Now, we get a city that does not adequately plan or finance to maintain what is in place nor plan to replace aging. We merge engineering/architecture and general services into public works and all of the sudden, the city's facility maintenance budget is cut by about 80%. It is easy to check, budget are posted on line. We can find the money and the approval to pave an alley/back road that only leads to one house that happens to belong to a city employee; but, we can't find the money to do basic maintenance throughout the city.

    The old guard, still in place, will say wait and see, things don't change regardless of who is in charge. That is baloney. Things can only get better when government leaders actually put the public's interests ahead of their own personal interests or those of their political party and don't use the power and authority that the citizens have lent them to give out favors. Then, we all share in the success of the city rather a just the chosen few.

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  3. BrianTH

    He sounds like a potentially talented politician in need of an opportunity where a talented politician is actually required (e.g., a contest with a viable Republican candidate).

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  4. Anonymous

    I also wish I could hear more specifics and more daring from Ceoffe, but more than that, I wish I could hear ANYTHING from Gross. Aside from the endorsements, I haven't seen her give any reasons I should vote for her. All these endorsements without public positions make me wonder exactly what she's promising in private to get them.

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  5. BrianTH

    I agree as a matter of effective campaigning she should probably add something like an Issues section to her website and start laying out some policy positions.

    That said, I think it would be perfectly rational for voters to select someone basically because they expect that person would be a reliable vote for Peduto's policies (at least absent a very clear contradictory interest in her district). It would probably be a bad idea to actually state that explicitly as part of a campaign, but the public will likely be best served by giving Peduto a chance to implement his ideas, with clear accountability to follow when those ideas succeed or fail.

    In other words, in situations like this a more or less parliamentary approach to governance is likely best.

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  6. Anonymous

    The merger of engineering/general services etc is a relatively recent event, the plan of Mayor O'Connor. At the time it had the complete and strong support of future Mayor Peduto as did that 80% budget cut. So meet the new boss, same as the old boss.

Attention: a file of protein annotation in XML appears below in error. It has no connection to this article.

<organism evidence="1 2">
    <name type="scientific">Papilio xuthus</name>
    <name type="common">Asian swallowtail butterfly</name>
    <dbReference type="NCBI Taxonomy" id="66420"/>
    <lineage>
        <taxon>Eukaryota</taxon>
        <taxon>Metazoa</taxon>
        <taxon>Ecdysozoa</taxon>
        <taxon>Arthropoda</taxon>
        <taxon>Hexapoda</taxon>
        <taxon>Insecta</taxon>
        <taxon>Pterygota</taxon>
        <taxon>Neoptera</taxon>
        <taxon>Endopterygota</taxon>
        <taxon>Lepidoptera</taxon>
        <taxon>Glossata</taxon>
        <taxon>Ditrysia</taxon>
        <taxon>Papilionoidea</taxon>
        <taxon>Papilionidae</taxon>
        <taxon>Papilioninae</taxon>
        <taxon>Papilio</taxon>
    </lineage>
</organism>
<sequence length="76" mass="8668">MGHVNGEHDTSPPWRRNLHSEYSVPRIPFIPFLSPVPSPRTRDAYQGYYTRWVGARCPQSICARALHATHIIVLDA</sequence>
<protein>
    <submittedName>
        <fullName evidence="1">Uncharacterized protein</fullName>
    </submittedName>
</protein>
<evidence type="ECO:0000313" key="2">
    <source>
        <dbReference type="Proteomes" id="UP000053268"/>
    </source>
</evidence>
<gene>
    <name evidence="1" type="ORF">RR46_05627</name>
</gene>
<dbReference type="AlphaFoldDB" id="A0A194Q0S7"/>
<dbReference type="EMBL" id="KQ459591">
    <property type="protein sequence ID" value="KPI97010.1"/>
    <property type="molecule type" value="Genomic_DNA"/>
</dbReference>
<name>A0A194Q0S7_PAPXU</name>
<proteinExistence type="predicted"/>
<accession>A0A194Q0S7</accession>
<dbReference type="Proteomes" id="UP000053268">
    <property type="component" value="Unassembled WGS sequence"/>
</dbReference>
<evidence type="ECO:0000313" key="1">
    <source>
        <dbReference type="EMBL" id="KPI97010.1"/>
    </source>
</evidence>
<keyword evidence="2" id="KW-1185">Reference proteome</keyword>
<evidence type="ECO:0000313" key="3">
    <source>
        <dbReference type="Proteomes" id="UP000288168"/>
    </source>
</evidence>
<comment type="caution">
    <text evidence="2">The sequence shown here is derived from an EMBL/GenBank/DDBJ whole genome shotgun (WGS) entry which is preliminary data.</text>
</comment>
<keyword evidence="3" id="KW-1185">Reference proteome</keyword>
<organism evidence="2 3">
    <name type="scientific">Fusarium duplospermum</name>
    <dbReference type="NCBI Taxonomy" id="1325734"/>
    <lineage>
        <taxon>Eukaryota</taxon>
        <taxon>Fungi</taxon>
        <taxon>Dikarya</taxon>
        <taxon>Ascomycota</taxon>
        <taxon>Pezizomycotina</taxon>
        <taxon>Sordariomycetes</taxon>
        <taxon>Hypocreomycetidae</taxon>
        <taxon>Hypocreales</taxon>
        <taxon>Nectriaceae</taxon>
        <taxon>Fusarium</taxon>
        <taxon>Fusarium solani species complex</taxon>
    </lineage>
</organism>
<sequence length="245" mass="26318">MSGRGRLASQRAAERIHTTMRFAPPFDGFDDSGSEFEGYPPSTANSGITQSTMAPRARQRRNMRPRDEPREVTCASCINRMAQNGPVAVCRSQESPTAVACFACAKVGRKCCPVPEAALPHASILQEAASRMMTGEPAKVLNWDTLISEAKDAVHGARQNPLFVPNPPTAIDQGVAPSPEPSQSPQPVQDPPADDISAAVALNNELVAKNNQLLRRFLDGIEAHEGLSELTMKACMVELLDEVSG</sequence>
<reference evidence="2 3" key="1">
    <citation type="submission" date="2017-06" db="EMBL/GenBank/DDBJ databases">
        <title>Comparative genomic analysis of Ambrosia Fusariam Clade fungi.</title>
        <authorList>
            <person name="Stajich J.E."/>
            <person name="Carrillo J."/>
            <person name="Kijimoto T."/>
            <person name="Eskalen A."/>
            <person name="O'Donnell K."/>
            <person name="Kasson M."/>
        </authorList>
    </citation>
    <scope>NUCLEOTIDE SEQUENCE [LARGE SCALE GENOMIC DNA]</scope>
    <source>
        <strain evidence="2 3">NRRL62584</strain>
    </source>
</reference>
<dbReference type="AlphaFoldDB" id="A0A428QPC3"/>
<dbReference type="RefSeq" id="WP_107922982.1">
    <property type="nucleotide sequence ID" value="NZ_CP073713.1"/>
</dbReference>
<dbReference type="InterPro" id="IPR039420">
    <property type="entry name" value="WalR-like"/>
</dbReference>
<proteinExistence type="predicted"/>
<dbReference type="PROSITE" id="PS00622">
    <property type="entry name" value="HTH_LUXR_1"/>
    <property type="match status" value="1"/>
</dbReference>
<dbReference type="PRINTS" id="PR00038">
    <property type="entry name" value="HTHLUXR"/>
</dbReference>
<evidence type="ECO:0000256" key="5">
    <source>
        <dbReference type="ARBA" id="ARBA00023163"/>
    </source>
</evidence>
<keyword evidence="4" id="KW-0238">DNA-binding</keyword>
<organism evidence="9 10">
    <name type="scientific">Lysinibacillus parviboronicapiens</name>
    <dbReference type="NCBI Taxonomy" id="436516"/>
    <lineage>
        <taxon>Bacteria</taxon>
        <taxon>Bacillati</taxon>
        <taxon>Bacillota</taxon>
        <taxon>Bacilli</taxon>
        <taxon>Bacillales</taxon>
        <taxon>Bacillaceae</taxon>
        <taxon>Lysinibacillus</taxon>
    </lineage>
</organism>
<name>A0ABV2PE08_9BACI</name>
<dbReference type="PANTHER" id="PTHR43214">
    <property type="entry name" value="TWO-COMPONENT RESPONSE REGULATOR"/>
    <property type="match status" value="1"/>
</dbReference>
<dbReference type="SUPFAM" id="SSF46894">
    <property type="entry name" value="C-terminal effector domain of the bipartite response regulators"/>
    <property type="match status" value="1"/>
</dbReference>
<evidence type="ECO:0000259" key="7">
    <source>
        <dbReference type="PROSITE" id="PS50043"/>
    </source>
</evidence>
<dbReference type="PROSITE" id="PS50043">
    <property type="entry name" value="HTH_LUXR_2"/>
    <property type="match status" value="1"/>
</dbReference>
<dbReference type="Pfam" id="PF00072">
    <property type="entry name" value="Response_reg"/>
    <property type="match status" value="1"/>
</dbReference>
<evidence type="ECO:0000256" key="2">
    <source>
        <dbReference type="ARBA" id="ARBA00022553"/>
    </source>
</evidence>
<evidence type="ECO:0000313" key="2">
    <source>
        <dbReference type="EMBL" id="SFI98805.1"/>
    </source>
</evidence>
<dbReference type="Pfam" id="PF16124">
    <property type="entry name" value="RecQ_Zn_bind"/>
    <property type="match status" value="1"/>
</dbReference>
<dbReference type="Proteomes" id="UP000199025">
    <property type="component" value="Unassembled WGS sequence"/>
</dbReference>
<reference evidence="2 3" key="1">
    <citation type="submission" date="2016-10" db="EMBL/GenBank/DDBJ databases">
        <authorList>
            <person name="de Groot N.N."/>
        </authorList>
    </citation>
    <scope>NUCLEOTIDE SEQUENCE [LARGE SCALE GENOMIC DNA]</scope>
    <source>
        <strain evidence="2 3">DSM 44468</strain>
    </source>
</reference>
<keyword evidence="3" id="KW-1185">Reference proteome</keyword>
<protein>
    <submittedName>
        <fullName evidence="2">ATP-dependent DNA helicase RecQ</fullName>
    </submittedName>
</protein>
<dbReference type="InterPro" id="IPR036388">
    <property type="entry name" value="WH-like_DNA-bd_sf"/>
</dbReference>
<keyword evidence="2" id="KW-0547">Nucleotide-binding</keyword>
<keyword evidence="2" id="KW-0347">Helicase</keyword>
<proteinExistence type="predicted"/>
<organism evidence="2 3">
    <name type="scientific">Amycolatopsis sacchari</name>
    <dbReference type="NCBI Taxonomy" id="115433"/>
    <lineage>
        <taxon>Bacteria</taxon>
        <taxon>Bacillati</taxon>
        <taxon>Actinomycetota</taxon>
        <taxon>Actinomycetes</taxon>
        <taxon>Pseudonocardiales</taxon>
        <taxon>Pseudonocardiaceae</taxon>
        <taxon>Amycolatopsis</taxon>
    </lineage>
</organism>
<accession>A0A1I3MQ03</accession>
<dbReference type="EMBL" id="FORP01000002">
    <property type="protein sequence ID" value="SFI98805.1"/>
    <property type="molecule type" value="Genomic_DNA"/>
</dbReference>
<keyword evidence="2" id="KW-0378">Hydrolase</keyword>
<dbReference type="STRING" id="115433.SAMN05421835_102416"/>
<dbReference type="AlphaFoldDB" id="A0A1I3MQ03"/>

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  7. Anonymous

    Bram, I live in that district and you are right. Ceoffe has shown way more passion for this campaign than Gross. She seems so hesitant to engage. Almost affraid to tell people who she is or why she's running. I know the stars are aligned for her but he is a good candidate.

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  8. Anonymous

    Lawrenceville experienced a 60 % decrease in crime over the last 10 years. This was in part due to a federally funded initiative that brought in extra resources, to the developers investing in dilapidated buildings, but also to LU who has worked closely with public safety agencies to implement public safety programming and strategies. Deb Gross was at LUs National Night Out and says she believed that community policing is important. I hope that she will learn a bit more about what LU does, and what many of the organizations are doing in the community.

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  9. Anonymous

    Wow. Just one of the many, many ways Deb Gross proves herself to be completely out of touch with what goes on in our district and the history behind where we are today. If she missed one of the largest neighborhood transformations in the history of Pittsburgh, where was she? Her ignorance to Lawrenceville United's enormous contribution to public safety is beyond absurd.

    “'Have they?'”, she asks (about halfway through the article, next to the colorful inserted art). Oh yes, my dear, they have. It was a public safety proposal by LU that brought in the MetLife and Weed and Seed funding! But what's a million dollars in federal funding to a woman who hasn't had to work for a living? And I guess she just simply can't let herself imagine that 6 or 7 years ago, prostitutes walked the same streets where she is now privileged to shop and dine. Her casual brush off is an absolute insult to the hard-working volunteers who have literally risked their own lives to clean up the streets of Lawrenceville over the past 10+ years.

    Bram, thank you for bringing this to the public eye, but it is beyond generous to mistake her dumbfounded silence for thoughtfulness.

    http://www.post-gazette.com/stories/local/neighborhoods-city/weed-and-seed-breathing-new-life-in-lawrenceville-505162/

    http://bloomfield-garfield.org/wp-content/uploads/2011/11/the-bulletin-july07.pdf